Patients with early EC are often asymptomatic, but some may have pain, discomfort, and heartburn when swallowing. Symptoms when EC progresses include a sticking sensation and inability to swallow food.
Endoscopy is necessary to detect early asymptomatic EC. Remarkable advances have recently been made in endoscopy. Not only can lesions be seen more clearly than with the naked eye, but endoscopy using special light sources and magnification of lesions is now available. For example, narrow band imaging (NBI) endoscopy using a filter can visualize the esophageal mucosal surface and blood vessels in greater detail. Therefore, EC that may be difficult to detect by conventional endoscopy can be recognized as relatively distinct brown areas on NBI endoscopy (Fig. 3).
Figure 3: NBI endoscopy
A diagnosis of EC can be confirmed by an endoscopic biopsy. When a lesion is seen on endoscopy, a biopsy sample can be taken and examined for cancer by microscopy. Further evaluation of disease progression, including the spread of cancer and metastases, includes the use of esophagography, X-ray computed tomography (CT) scans, abdominal ultrasound, endoscopic ultrasound, and positron emission tomography-computed tomography (PET-CT). These tests are used to evaluate lesion size, infiltration to other organs, lymph node (LN) metastases, and distant metastases to such as the liver and lung.
The progression (stage) of EC is determined based on extent of cancer invasion into the esophageal wall (depth of wall invasion: T) (Fig. 2), site of LN metastases (N), and distant metastases to other organs (M) (Table 1, Fig. 4). The stage classification shown here is according to the 10th edition of Japanese Classification of Esophageal Cancer.
Table 1: Evaluation of esophageal cancer progression
Figure 4: Esophageal cancer progression
Early EC (stage 0) is usually treated endoscopically, but more advanced EC is treated with a combination of surgery, radiotherapy, and chemotherapy using anti-cancer drugs. Recommended treatment guidelines based on disease stage are shown below (Fig. 5).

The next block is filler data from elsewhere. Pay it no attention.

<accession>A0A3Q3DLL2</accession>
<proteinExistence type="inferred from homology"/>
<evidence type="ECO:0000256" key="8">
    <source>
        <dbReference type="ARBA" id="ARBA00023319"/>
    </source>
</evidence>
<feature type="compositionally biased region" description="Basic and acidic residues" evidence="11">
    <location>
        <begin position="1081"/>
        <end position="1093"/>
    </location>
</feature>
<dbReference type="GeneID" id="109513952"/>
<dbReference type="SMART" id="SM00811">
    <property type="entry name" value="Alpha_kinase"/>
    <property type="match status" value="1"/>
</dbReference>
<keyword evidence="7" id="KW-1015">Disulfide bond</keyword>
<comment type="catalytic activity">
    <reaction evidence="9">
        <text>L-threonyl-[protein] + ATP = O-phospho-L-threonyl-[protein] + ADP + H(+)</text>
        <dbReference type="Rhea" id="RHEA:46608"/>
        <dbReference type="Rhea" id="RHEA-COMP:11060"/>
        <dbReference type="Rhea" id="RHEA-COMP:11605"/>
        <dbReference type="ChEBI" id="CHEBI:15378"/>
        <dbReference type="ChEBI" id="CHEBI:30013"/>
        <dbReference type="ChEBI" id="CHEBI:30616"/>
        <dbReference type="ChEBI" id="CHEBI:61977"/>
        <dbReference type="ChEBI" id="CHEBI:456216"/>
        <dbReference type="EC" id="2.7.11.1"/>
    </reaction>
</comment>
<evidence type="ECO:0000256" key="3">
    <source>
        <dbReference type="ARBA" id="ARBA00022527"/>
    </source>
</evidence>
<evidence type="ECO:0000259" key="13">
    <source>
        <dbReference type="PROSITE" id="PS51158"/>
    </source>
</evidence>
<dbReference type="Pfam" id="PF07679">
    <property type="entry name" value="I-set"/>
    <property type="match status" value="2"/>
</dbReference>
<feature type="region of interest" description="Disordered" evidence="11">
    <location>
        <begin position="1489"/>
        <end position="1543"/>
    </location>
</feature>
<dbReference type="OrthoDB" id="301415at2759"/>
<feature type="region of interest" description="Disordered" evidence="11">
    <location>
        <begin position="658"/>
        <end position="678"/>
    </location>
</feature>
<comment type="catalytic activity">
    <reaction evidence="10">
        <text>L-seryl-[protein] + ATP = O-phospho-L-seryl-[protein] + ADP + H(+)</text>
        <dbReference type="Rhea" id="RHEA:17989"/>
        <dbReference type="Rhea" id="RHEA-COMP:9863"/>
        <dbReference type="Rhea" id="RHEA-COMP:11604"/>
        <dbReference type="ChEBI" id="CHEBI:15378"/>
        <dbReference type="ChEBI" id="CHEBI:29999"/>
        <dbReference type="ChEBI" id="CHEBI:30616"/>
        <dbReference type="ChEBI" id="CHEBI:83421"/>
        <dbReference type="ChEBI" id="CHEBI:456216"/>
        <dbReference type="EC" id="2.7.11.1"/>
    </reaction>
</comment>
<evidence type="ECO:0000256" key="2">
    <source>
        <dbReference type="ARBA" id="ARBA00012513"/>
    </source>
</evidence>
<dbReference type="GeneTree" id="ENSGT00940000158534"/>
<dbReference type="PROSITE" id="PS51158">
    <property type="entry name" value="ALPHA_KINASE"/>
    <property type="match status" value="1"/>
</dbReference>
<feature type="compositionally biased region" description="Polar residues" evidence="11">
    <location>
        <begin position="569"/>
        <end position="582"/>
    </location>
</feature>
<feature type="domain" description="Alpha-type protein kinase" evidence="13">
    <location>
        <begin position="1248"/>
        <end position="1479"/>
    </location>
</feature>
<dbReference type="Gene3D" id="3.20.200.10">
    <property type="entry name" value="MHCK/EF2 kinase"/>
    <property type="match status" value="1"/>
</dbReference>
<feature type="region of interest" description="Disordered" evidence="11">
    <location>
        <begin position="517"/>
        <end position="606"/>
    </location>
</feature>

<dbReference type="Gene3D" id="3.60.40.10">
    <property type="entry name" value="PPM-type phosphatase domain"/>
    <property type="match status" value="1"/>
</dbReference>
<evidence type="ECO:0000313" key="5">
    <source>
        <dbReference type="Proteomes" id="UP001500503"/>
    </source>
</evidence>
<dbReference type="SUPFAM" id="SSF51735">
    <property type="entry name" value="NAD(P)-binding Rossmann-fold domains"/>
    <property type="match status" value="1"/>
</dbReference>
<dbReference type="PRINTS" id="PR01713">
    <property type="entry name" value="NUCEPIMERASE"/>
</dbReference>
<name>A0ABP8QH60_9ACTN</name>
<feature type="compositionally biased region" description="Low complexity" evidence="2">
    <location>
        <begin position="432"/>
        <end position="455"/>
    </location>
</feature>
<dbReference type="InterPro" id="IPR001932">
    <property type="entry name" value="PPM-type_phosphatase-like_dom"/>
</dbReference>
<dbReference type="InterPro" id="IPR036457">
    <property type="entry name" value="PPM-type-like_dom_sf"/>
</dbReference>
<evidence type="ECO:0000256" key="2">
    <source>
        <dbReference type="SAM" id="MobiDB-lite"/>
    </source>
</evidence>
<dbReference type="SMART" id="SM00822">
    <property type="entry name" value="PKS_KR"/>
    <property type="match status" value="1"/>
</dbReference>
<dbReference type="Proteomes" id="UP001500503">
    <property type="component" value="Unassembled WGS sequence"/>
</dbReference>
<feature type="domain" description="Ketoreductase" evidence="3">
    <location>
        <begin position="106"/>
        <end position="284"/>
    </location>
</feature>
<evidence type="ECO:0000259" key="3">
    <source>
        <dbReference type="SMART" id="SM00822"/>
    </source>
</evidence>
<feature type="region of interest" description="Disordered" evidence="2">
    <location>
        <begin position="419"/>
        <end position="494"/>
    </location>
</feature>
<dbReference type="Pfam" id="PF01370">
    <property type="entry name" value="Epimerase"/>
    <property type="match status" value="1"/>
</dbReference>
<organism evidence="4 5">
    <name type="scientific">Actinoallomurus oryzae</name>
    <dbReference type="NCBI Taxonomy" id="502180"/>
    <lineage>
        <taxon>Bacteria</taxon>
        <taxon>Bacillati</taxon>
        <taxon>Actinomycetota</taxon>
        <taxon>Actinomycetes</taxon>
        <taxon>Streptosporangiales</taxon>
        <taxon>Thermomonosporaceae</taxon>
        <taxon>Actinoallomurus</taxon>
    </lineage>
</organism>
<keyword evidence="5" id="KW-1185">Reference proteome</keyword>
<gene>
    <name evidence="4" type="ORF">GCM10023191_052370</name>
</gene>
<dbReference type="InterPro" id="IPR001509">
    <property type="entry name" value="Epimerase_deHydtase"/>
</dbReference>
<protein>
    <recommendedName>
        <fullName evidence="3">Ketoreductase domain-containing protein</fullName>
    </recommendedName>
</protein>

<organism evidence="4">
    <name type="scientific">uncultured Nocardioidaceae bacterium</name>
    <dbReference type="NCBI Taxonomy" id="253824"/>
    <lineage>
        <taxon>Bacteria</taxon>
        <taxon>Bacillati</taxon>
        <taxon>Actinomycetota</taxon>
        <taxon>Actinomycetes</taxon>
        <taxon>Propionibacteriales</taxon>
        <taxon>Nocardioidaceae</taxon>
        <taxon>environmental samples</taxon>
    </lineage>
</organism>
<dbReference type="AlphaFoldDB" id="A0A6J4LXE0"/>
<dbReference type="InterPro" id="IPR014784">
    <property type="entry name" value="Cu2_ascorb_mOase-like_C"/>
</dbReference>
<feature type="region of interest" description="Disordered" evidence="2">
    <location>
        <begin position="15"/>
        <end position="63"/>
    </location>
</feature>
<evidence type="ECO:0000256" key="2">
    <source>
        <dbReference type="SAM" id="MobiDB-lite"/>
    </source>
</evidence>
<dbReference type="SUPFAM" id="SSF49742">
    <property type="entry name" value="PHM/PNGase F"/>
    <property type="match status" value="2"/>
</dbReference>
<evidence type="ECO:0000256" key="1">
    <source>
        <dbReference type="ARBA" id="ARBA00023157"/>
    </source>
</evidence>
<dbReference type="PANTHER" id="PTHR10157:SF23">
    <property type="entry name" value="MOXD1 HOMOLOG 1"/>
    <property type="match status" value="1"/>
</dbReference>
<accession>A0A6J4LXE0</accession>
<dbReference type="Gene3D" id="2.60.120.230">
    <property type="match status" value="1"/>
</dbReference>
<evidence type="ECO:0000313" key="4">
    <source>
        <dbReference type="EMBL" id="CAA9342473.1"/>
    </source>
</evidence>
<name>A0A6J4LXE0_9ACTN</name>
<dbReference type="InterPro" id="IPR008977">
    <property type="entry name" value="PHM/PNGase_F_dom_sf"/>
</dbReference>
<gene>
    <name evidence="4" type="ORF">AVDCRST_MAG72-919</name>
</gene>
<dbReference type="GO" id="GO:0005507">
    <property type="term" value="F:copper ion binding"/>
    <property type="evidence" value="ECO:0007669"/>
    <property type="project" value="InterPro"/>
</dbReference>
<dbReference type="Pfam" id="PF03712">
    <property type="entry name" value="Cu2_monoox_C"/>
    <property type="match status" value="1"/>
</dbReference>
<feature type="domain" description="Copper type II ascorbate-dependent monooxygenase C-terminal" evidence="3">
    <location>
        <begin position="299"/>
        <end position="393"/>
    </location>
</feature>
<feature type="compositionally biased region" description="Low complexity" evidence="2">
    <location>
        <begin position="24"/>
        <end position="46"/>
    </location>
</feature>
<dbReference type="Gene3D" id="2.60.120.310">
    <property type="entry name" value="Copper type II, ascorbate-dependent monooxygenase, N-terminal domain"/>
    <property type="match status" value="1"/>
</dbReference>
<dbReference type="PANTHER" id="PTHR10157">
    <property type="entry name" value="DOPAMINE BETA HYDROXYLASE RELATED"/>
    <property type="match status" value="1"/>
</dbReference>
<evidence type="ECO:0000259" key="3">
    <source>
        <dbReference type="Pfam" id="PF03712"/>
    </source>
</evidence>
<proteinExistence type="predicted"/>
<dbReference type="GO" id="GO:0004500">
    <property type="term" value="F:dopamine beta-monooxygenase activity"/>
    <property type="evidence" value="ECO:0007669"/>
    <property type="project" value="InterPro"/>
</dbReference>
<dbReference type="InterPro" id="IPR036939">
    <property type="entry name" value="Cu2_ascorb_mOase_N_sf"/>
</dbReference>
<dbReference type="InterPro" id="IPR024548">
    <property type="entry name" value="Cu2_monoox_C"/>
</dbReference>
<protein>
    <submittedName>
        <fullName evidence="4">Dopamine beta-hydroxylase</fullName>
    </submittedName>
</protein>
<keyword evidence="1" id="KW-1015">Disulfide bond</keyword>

Figure 5: Algorithm for treatment of esophageal cancer
Figure 6: Endoscopic treatment (EMR and ESD)
Figure 7: An actual example of ESD
Other endoscopic treatment includes argon laser cautery and YAG laser irradiation, but these are usually performed as additional treatment for residual lesions after EMR or for dilation of strictures. Cautery is also applied in Western countries to Barrett's epithelium for ablation as a prophylactic measure against cancer progression.
Figure 8: Lymph nodes to which esophageal cancer commonly metastasizes
Figure 9: Surgery for esophageal cancer
The stomach is most often used for esophageal reconstruction by creating a tube of stomach (creation of gastric tube) and pulling this up to the neck and suturing it with the cervical esophagus. If the stomach is not available, the colon, and more rarely, the small intestine can be used.
One of three routes of esophageal reconstruction is selected: through the mediastinum where the esophagus originally was located (posterior mediastinal route), through a tunnel created behind the sternum (retrosternal route), and through a tunnel created in the anterior thoracic subcutaneous tissue (ante-thoracic route).
Each of these reconstruction routes has advantages and disadvantages. Reconstruction via the retrosternal route is relatively safe and has conventionally been used, but the posterior mediastinal route is becoming more popular because it is more physiological and swallowing food is easier after surgery. Although swallowing may be easier after reconstruction via the posterior mediastinal route, gastric juice reflux is more likely to occur. In addition, suture insufficiency (anastomotic leakage), although not common, can lead to empyema and mediastinitis, which may result in a serious condition.
The Japan Esophageal Society. Japanese Classification of Esophageal Cancer, tenth edition: part I. Esophagus 2009;6:1–25
Kuwano H, Nishimura Y, Oyama T, Kato H, Kitagawa Y, Kusano M, et al. Guidelines for Diagnosis and Treatment of Carcinoma of the Esophagus April 2012 edited by the Japan Esophageal Society. Esophagus 2015;12:1–30.
The Japan Esophageal Society. Guidelines for the Clinical and Pathologic Studies on Carcinoma of the Esophagus. The 10th edition. Kanehara Shuppan, Tokyo, 2007.
The Japan Esophageal Society. Guidelines for Diagnosis and Treatment of Carcinoma of The Esophagus (in Japanese). April 2012 edition. Kanehara Shuppan, Tokyo, 2012.